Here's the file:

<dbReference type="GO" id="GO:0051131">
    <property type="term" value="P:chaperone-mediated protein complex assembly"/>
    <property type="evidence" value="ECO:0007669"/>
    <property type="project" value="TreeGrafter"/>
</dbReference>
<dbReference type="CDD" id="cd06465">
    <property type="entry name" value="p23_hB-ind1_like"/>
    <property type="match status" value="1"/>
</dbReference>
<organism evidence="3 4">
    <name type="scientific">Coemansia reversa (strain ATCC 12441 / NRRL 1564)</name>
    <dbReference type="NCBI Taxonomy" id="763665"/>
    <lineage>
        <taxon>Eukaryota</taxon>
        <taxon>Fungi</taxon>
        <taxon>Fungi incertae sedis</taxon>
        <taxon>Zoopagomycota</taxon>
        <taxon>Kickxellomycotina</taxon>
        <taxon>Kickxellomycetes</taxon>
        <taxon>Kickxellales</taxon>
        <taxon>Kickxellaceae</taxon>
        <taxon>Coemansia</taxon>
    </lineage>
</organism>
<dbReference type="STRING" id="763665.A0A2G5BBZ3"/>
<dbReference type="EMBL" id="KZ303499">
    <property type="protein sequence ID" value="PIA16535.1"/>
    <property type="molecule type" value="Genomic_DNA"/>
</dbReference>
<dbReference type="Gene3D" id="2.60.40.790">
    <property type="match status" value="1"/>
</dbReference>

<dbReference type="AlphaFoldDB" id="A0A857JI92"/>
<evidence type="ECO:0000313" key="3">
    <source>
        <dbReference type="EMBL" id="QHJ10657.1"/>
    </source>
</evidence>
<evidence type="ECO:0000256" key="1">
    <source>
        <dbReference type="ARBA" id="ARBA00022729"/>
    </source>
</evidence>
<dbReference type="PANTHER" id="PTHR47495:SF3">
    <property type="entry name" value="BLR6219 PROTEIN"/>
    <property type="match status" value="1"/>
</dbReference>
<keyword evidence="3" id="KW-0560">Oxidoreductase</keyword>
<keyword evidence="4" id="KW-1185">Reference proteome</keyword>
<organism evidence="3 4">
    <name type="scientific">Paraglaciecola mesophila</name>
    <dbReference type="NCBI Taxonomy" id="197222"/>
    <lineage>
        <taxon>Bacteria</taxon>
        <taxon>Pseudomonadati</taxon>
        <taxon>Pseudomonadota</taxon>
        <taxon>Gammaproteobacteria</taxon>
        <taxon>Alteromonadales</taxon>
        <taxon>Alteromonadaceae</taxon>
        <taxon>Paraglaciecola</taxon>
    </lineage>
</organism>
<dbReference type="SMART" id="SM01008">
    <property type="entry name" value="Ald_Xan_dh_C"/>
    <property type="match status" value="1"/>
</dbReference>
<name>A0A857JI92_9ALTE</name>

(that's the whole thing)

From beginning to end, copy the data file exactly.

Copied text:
<dbReference type="GO" id="GO:0051131">
    <property type="term" value="P:chaperone-mediated protein complex assembly"/>
    <property type="evidence" value="ECO:0007669"/>
    <property type="project" value="TreeGrafter"/>
</dbReference>
<dbReference type="CDD" id="cd06465">
    <property type="entry name" value="p23_hB-ind1_like"/>
    <property type="match status" value="1"/>
</dbReference>
<organism evidence="3 4">
    <name type="scientific">Coemansia reversa (strain ATCC 12441 / NRRL 1564)</name>
    <dbReference type="NCBI Taxonomy" id="763665"/>
    <lineage>
        <taxon>Eukaryota</taxon>
        <taxon>Fungi</taxon>
        <taxon>Fungi incertae sedis</taxon>
        <taxon>Zoopagomycota</taxon>
        <taxon>Kickxellomycotina</taxon>
        <taxon>Kickxellomycetes</taxon>
        <taxon>Kickxellales</taxon>
        <taxon>Kickxellaceae</taxon>
        <taxon>Coemansia</taxon>
    </lineage>
</organism>
<dbReference type="STRING" id="763665.A0A2G5BBZ3"/>
<dbReference type="EMBL" id="KZ303499">
    <property type="protein sequence ID" value="PIA16535.1"/>
    <property type="molecule type" value="Genomic_DNA"/>
</dbReference>
<dbReference type="Gene3D" id="2.60.40.790">
    <property type="match status" value="1"/>
</dbReference>

<dbReference type="AlphaFoldDB" id="A0A857JI92"/>
<evidence type="ECO:0000313" key="3">
    <source>
        <dbReference type="EMBL" id="QHJ10657.1"/>
    </source>
</evidence>
<evidence type="ECO:0000256" key="1">
    <source>
        <dbReference type="ARBA" id="ARBA00022729"/>
    </source>
</evidence>
<dbReference type="PANTHER" id="PTHR47495:SF3">
    <property type="entry name" value="BLR6219 PROTEIN"/>
    <property type="match status" value="1"/>
</dbReference>
<keyword evidence="3" id="KW-0560">Oxidoreductase</keyword>
<keyword evidence="4" id="KW-1185">Reference proteome</keyword>
<organism evidence="3 4">
    <name type="scientific">Paraglaciecola mesophila</name>
    <dbReference type="NCBI Taxonomy" id="197222"/>
    <lineage>
        <taxon>Bacteria</taxon>
        <taxon>Pseudomonadati</taxon>
        <taxon>Pseudomonadota</taxon>
        <taxon>Gammaproteobacteria</taxon>
        <taxon>Alteromonadales</taxon>
        <taxon>Alteromonadaceae</taxon>
        <taxon>Paraglaciecola</taxon>
    </lineage>
</organism>
<dbReference type="SMART" id="SM01008">
    <property type="entry name" value="Ald_Xan_dh_C"/>
    <property type="match status" value="1"/>
</dbReference>
<name>A0A857JI92_9ALTE</name>